Authors
Emily Kress
Brown University
Abstract
Aristotle contrasts standard animal generation with ‘spontaneous generation’, which happens when some material putrefies and gives rise to a new organism. This paper addresses two interrelated puzzles about spontaneous generation. First, is it of the same ‘fundamental kind’ of causal process as standard generation? Second, is it ‘spontaneous’, as understood in Physics 2.4–6: rare, accidentally caused, and among things that are for the sake of something? I argue that both puzzles turn on the same questions about the process types involved. I show that the type putrefaction plays a more important role in spontaneous generation than has been recognized so far. Because putrefaction does not play this role in standard generation, the two processes are of different ‘fundamental’ kinds. Moreover, spontaneous generation happens rarely in that it is rare for processes of putrefaction to happen in such a way that they can also be described in terms of concoction.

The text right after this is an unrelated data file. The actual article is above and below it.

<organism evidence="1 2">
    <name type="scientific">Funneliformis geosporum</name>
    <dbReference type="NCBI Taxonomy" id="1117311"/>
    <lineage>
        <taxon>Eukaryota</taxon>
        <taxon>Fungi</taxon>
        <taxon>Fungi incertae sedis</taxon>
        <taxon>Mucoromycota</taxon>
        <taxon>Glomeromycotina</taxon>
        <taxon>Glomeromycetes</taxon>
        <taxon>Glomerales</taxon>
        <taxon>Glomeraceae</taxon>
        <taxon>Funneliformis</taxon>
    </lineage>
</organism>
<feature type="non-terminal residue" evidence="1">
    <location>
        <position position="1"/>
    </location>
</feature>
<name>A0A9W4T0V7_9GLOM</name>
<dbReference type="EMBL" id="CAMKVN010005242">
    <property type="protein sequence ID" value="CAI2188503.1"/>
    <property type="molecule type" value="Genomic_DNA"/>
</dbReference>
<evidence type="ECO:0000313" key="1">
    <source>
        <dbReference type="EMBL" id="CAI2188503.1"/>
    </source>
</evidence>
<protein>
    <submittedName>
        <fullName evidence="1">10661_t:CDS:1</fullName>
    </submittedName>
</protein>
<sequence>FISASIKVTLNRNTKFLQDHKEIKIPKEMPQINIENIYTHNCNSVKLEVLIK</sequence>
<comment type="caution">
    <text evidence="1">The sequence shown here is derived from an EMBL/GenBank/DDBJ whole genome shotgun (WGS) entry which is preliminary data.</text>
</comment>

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References found in this work BETA

The Limits of Self-Awareness.Michael G. F. Martin - 2004 - Philosophical Studies 120 (1-3):37-89.
The Obscure Object of Hallucination.Mark Johnston - 2004 - Philosophical Studies 120 (1-3):113-83.
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Either / Or.Alex Byrne & Heather Logue - 2008 - In Adrian Haddock & Fiona Macpherson (eds.), Disjunctivism: Perception, Action, Knowledge. Oxford University Press. pp. 314-19.

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